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Understanding Eczema

By October 30, 2019 No Comments
dermatology

Understanding Eczema

Eczema, also known as dermatitis, is a very common skin problem in the UK and probably the most well-known.  It is estimated that up to 15 million people could be living with the condition[1]. One in five children in the country will be affected by eczema during some stage of their childhood[2] and up to one in ten will continue to experience symptoms into adulthood.

Despite being so widespread, there are still many misconceptions around the condition. Our experienced dermatologist, Dr Christos Kasparis explains what eczema is, the different variations of the condition that exist and busts some of these myths.

What is eczema?

“Simply put, eczema is an increased sensitivity of the skin which is usually determined by genetic factors. The skin will react in response to various triggers including environmental factors (i.e dust , pollen, temperature variations) and internal factors such as stress. It then becomes itchy, red and sometimes sore and it tends to be dry.”

How many different types of eczema are there?

“There are seven main  types of eczema that we come across at the medical practice. These are:

  • Atopic eczema – the immune system on the skin is hypersensitive and over-reacts to environmental triggers such as pollen, dust and variations in temperature.
  • Seborrheic eczema – caused by common living yeast on the skin which leads to itchy red scalp and dandruff, as well as a rash on the face that comes and goes.
  • Venous eczema – due to problems in circulation such as varicose veins, usually seen after the age of 60.
  • Contact eczema– due to contact with materials that may either irritate or cause an allergic reaction to the skin. A common culprit is nickel found in costume jewellery and belt buckles.
  • Pompholyx eczema– affects the hands and feet, it comes up as itchy small blisters that come and go and can lead to skin infections if not treated.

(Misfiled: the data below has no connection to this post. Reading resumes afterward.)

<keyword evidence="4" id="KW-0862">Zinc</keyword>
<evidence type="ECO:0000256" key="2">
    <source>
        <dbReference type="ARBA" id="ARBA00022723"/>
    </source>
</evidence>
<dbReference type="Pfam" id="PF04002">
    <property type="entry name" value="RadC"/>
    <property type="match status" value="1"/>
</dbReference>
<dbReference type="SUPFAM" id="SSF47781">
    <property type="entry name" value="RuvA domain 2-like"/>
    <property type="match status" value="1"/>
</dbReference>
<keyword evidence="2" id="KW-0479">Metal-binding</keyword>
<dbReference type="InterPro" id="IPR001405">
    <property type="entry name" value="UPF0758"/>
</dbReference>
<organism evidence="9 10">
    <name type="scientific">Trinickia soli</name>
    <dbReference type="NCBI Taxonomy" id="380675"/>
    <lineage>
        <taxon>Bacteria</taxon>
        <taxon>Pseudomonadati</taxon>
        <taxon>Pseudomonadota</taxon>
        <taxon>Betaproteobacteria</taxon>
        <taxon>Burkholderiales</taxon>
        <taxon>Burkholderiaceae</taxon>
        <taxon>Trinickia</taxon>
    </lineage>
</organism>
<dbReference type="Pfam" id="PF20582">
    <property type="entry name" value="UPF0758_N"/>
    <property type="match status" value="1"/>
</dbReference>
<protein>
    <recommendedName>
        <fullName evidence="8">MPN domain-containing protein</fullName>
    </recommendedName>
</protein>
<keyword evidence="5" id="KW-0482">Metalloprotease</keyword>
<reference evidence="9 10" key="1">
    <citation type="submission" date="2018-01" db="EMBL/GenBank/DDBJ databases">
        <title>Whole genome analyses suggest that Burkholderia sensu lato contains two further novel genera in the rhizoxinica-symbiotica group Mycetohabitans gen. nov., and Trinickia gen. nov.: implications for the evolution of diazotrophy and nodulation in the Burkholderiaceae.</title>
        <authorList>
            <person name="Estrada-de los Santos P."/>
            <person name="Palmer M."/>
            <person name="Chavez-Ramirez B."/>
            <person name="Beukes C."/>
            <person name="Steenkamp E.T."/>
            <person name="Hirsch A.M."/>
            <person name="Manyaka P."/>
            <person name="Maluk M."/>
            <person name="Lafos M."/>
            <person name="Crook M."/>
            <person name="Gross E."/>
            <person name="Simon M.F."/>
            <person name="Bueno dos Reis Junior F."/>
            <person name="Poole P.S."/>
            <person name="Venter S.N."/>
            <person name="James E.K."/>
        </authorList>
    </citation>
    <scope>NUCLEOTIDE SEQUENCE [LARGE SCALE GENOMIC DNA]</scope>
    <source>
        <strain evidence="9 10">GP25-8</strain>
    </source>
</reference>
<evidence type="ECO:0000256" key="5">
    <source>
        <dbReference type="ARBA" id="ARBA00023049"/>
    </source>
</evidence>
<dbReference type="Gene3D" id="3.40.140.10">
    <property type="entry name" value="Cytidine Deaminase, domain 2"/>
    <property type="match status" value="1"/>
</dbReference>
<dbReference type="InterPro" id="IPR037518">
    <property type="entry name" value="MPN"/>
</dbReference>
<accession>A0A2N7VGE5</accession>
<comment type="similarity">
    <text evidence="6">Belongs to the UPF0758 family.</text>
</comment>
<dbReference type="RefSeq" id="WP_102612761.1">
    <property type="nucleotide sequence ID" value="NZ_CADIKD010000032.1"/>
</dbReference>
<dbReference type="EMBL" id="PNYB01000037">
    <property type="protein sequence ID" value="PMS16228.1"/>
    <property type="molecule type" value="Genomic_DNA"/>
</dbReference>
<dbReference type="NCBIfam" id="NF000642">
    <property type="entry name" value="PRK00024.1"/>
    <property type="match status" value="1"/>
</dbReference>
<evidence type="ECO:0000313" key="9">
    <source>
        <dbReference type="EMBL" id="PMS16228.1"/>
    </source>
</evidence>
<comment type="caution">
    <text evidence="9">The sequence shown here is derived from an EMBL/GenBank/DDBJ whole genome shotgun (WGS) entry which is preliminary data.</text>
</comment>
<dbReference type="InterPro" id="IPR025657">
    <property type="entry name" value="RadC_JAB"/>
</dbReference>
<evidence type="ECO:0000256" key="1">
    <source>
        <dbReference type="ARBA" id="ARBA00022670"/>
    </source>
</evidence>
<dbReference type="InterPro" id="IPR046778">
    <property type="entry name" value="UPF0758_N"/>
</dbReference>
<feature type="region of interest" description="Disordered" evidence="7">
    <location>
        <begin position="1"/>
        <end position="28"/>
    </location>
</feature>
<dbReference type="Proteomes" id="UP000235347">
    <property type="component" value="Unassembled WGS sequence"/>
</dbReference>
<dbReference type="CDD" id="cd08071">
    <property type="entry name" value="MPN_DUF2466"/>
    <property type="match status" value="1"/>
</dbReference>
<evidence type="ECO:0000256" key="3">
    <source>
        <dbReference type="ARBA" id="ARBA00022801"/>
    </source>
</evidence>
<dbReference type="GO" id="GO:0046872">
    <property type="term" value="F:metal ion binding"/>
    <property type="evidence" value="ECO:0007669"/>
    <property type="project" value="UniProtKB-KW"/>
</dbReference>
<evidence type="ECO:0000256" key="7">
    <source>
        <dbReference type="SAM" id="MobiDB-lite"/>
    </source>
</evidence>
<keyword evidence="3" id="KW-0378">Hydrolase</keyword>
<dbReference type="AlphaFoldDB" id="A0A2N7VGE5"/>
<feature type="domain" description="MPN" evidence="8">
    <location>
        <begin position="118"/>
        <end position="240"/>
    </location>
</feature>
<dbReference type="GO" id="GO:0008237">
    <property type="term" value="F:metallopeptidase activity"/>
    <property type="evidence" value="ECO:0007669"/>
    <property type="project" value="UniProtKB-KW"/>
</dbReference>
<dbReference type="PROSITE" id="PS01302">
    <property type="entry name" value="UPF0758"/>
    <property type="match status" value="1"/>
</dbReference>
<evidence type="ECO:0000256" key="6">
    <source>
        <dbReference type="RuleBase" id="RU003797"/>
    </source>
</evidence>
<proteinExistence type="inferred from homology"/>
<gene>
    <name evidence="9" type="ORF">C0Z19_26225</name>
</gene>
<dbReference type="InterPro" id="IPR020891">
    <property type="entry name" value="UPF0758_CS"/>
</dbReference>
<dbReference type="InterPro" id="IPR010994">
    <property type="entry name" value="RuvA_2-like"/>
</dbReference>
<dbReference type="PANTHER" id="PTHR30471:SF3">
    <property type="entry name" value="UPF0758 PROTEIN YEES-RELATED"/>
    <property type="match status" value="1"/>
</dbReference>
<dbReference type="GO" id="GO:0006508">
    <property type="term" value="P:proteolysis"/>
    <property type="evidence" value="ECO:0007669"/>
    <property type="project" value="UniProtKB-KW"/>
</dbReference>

• Asteatotic eczema– this one is due to severe loss of water from the skin seen more commonly in elderly patients.
  • Discoid eczema– it can affect any age from infants to the elderly, it presents itself in round extremely itchy patches.”

Which one is most common?

“The commonest type is atopic eczema. Atopic means sensitive to allergies, so people who suffer from this type are also prone to other allergic conditions , such as hay fever or asthma.”

What are the main symptoms?

“Intense itching is the main symptom, but eczema can also lead to loss of sleep, affect concentration and have a major impact on the person’s self-esteem and self-confidence, especially if the affected skin is somewhere that is very visible, like the face. Many suffers say it causes them considerable distress and that it has an adverse effect on their personal and social lives.”

Is there a cure?

“There is no cure, but many children who suffer from atopic eczema find their symptoms can naturally improve as they get older. However, there is always a tendency for the eczema to return in later life, particularly at times of increased stress.”

Is there a link between eczema and food allergies?

“There is a common assumption that diet does affect eczema, but in most cases, there is no link between the two. As a result, food allergy testing will not help most eczema sufferers discover how to treat their skin condition. However, some people do have both eczema and other allergies which may be related to their eczema. For these patients, a thorough assessment can determine what they may be allergic to and what type of testing will be most useful for them.”

Is there a time a year when eczema tends to get worse?

“Yes, many sufferers tend to find the condition flares up in the cold winter months. Experiencing a rapid change in temperature from the freezing outdoors to warm, centrally heated cars and buildings can aggravate the skin. Taking long, hot baths can have the same impact. Also, the clothes we wear in the winter, like scratching woollen jumpers, can causing increased irritation. So try to maintain as even a temperature as possible and opt for cotton clothing which helps to keep a layer of moist air next to the skin.”

Is eczema contagious?

“No, eczema itself is not contagious. However, if raw and irritated skin gets infected that infection could be passed on to someone else.”

At what age does eczema appear?

“There is no set time for it to begin. Some children develop it while they are still babies, while for others it appears later and for some, not until they reach adulthood. We are not clear on why this happens, but no matter what age a person develops it, there are treatments available to help ease the symptoms.”

If you would like expert advice on how to treat your eczema effectively, book an appointment with Dr Christos Kasparis, who has a wealth of experience of successfully working with patients to end the misery this condition can cause.

[1] Figure based on population figures from ONS and data on the prevalence of eczema in the general population

[2] British Skin Foundation

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